Is e-mail making us less productive? That could be one conclusion of a Cardiff University study that showed that participants who were disrupted by pop-up messages while doing a simple, seven-step computer task took longer to complete the process than those who were not interrupted. The researchers suggested that e-mail alerts and other on-screen distractions should be either disabled or be made as unobtrusive as possible.

Extramarital Sex Quiz: How many Tigers are there out there?

Back in the more puritanical ’50s, executives at CBS Television were faced with a situation they had never faced before. Lucille Ball, the star of the wildly popular “I Love Lucy” sitcom about the misadventures of a scatterbrained New York City housewife, had become pregnant.

Network standards were so strict at the time that she and co-star Desi Arnaz, her on-air and real-life husband,  had to be shown occupying separate beds. So strict that even the word pregnant was forbidden on air.

Instead of shutting down production for months, it was decided that the show would do something unheard of at the time: Lucille Ball and her on-air alter ego, Lucy Ricardo, would become the first obviously pregnant woman to appear in a TV show or movie.

It was still such a sensitive topic that “the p-word” remained forbidden, with CBS executives insisting that the word “expecting” be used instead. A priest, a minister and a rabbi were each made available to vet each episode before it went on the air to ensure that nothing controversial went out over the network.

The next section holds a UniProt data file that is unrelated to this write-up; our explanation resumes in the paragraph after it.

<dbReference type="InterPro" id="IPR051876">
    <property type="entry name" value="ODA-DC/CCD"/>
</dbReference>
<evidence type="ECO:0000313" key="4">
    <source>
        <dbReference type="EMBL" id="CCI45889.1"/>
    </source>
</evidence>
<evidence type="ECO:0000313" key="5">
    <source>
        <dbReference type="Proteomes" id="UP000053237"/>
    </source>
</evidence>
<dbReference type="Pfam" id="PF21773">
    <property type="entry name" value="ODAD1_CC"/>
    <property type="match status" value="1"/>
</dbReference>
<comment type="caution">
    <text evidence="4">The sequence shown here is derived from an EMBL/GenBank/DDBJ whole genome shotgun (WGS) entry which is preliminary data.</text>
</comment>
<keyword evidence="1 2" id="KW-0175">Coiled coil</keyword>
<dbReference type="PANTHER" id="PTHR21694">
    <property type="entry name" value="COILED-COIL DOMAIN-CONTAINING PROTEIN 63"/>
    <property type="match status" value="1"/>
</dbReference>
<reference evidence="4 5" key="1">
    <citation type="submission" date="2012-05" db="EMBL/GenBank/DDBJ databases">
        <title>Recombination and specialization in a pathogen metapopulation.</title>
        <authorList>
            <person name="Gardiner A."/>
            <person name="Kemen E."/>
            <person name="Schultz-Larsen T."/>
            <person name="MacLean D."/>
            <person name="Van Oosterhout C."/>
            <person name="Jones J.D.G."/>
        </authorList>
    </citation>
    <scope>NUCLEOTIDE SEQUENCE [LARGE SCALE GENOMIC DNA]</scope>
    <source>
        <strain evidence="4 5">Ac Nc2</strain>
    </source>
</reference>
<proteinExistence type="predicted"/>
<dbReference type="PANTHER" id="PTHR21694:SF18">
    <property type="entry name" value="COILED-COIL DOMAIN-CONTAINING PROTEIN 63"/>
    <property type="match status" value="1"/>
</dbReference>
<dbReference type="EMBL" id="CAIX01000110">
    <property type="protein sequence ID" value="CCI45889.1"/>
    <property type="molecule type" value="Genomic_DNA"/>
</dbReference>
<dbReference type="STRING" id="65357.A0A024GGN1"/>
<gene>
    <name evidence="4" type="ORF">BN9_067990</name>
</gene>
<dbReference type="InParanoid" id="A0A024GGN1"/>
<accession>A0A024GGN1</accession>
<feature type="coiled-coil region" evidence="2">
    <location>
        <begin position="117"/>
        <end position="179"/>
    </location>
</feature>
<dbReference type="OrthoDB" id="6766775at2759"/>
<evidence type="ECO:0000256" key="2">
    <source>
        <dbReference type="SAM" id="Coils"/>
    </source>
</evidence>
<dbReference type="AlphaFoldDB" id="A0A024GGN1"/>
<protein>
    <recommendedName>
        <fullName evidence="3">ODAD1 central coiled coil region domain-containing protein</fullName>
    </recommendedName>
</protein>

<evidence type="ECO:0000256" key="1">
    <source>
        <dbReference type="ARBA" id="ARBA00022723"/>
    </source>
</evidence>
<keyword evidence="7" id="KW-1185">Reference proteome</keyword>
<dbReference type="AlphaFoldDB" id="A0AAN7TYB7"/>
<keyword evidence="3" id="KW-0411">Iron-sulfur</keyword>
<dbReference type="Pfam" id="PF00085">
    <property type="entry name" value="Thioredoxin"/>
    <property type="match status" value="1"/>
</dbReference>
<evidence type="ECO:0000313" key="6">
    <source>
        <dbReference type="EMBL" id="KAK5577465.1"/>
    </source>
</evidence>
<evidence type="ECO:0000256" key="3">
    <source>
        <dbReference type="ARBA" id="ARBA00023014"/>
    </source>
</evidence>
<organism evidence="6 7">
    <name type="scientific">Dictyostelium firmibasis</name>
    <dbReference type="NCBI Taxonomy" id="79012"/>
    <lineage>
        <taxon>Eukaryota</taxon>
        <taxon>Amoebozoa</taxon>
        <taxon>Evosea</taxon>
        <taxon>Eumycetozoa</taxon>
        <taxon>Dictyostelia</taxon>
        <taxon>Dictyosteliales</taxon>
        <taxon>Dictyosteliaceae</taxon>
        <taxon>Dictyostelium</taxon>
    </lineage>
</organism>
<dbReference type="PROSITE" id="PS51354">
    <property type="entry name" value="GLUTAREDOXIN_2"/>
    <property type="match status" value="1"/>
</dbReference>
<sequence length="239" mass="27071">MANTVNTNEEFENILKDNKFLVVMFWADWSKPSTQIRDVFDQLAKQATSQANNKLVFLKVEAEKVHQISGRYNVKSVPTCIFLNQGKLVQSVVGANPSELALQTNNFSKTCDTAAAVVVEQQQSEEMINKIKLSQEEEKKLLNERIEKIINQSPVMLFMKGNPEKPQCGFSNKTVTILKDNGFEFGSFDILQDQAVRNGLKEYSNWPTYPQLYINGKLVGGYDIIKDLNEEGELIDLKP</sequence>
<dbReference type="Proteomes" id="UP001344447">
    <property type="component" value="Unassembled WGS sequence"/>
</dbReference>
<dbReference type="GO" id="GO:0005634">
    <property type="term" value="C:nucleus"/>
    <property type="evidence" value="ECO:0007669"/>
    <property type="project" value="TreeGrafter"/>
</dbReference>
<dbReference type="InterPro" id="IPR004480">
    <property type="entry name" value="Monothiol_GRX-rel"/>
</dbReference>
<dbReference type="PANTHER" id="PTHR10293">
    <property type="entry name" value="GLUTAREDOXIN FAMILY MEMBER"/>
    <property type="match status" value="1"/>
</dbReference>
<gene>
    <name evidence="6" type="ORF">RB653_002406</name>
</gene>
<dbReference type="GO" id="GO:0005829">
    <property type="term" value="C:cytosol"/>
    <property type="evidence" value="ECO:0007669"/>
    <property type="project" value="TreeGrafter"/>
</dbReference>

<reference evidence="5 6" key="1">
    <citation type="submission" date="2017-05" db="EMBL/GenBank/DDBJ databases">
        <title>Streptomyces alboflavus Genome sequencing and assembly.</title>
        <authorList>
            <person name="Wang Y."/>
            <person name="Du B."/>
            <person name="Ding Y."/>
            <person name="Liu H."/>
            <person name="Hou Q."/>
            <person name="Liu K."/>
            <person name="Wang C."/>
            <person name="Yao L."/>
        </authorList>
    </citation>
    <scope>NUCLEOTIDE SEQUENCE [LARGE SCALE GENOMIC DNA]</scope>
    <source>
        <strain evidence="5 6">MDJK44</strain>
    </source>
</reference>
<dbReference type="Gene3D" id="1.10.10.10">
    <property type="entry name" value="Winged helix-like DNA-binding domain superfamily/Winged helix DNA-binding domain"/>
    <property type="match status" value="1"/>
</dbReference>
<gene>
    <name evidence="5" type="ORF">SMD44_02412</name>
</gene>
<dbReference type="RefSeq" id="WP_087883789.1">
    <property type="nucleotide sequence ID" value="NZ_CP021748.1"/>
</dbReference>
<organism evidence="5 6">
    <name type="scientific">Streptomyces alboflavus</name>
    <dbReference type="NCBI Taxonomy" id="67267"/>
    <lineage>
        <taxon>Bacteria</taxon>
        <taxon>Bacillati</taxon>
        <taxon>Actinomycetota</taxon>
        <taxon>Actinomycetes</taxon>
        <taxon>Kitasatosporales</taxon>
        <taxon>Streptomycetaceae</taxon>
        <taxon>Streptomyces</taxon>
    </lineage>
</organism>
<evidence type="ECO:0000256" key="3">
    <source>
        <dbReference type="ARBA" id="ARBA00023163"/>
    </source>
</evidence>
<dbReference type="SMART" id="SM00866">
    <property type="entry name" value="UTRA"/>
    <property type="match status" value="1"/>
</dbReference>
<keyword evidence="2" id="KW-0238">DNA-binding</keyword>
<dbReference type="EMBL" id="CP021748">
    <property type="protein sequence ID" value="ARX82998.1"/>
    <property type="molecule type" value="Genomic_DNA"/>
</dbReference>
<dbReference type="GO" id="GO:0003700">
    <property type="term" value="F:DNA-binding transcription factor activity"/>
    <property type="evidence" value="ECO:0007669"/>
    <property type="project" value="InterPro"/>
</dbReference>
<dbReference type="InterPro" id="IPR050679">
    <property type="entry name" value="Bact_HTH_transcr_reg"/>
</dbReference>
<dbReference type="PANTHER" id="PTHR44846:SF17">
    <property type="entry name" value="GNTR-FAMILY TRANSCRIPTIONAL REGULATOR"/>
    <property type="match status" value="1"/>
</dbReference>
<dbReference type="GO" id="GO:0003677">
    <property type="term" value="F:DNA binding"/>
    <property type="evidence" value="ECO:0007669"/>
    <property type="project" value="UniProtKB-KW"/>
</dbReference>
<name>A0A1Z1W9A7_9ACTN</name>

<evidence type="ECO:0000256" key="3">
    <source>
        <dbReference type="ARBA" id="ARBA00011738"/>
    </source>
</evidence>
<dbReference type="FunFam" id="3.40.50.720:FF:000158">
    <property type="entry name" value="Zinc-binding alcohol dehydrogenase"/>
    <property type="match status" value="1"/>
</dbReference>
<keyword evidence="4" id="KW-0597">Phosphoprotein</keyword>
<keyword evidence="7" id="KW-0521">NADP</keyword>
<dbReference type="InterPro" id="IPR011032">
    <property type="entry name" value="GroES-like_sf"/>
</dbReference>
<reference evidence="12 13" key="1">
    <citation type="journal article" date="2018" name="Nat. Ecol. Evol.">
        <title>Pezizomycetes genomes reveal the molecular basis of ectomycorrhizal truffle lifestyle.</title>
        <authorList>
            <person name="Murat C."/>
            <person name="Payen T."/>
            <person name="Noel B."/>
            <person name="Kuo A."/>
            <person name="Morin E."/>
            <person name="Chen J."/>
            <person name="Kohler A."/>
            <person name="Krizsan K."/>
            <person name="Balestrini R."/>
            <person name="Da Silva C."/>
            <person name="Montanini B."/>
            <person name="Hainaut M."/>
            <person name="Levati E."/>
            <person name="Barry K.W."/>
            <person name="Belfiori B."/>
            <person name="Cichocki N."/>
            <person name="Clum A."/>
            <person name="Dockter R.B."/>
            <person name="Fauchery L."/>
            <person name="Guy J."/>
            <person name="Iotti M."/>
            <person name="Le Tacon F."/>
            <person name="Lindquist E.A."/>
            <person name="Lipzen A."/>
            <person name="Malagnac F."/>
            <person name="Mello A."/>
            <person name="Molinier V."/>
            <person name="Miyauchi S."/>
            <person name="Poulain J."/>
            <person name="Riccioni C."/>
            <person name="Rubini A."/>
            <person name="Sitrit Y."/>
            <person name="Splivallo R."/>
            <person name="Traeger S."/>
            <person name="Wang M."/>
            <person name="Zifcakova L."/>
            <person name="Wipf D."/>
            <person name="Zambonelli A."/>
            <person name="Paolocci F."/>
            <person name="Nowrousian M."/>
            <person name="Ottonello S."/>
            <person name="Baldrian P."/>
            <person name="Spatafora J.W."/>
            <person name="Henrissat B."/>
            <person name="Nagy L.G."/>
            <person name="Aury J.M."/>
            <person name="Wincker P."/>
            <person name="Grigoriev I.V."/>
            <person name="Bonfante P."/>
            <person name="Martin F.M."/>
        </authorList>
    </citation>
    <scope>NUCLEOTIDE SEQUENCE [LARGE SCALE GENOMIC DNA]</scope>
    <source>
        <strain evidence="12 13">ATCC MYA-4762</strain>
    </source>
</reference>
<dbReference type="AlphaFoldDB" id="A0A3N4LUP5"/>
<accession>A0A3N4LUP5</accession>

The censorship was only relaxed in the early ’70s when CBS’s All in the Family and Maude became the first TV shows to talk about sex on prime-time television. It was in the same decade that Ball began talking openly in TV interviews about the bitterness and anger caused by now ex-husband Desi’s compulsive philandering.

Those old enough to remember how things were in the ’50s must marvel at how much things have changed. The medium that once forbade the word pregnant now features ads for Viagra, scripts that deal with newer trends like “starter marriages” and “friends with benefits”, and even shows with gay, lesbian and bisexual characters or hosts.

But a couple of things have not changed. Re-runs of I Love Lucy are still on the air, nearly 60 years after its first broadcast; and philandering still tends to lead to angry and even violent outbursts.

Witness the details we’ve learned this week about golfer Tiger Woods and his panic-stricken attempted escape from his Florida mansion, with wife Elin Nordegren in hot pursuit, undoubtedly screaming obscenities and swinging a golf club wildly.

His evasive explanations of the incident and the surfacing of information suggesting that Woods was having an extramarital affair caused much fascination with the story.

Is it fascinating because such incidents are rare, or because they’re common?

Take the following Extramarital Sex Quiz and get a better idea of just how many Tigers (and tigresses) there are out there.

1. The American Sexual Behavior Survey, conducted by the National Opinion Research Center at the University of Chicago, involved interviews with 10,000 Americans over two decades. It found that…

a.) 22 percent of married men and 15 percent of married women have cheated at least once

b.) 7 percent of married men and 1 percent of married women have cheated at least once